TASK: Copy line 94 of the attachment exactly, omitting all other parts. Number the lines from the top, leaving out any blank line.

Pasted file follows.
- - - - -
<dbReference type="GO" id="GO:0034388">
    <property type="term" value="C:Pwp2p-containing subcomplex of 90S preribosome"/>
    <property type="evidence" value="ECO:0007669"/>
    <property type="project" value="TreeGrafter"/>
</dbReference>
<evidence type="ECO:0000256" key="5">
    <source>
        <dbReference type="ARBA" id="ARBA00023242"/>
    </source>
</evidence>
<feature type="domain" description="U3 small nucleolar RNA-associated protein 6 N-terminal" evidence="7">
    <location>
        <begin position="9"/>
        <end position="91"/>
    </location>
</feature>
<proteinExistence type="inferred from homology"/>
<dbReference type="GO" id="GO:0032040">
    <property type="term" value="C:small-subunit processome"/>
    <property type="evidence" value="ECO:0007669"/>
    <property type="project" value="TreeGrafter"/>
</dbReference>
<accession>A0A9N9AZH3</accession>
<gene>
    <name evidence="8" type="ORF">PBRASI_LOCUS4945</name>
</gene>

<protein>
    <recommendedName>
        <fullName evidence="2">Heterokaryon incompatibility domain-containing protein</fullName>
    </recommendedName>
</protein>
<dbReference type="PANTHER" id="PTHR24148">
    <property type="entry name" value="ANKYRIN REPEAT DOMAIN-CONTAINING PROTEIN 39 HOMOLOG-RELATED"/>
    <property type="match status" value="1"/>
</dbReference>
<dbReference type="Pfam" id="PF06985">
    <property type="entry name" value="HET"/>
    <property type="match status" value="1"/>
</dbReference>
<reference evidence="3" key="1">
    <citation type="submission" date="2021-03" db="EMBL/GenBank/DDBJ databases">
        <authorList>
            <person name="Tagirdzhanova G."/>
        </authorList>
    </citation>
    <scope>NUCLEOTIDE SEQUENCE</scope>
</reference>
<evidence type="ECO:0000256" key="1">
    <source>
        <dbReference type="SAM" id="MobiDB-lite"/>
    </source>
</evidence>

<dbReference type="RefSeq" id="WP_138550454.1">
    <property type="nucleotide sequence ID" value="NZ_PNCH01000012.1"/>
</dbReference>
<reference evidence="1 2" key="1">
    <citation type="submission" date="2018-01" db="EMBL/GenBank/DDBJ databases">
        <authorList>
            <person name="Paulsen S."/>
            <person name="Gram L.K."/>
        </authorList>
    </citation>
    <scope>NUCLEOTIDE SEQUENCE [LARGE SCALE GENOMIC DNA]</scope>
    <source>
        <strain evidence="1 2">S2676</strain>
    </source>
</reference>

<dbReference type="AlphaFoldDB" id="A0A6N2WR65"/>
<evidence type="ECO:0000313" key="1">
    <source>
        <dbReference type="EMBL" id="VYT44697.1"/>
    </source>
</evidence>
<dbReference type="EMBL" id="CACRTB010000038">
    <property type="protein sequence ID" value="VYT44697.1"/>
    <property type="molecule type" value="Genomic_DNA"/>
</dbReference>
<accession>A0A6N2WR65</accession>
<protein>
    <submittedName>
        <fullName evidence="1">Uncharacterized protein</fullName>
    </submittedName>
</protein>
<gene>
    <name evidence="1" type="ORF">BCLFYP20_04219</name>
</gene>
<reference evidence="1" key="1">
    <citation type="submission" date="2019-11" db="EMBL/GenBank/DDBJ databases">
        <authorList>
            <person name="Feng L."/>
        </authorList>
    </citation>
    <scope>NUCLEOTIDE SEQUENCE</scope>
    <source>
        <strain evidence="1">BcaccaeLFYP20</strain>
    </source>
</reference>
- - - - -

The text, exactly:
    <source>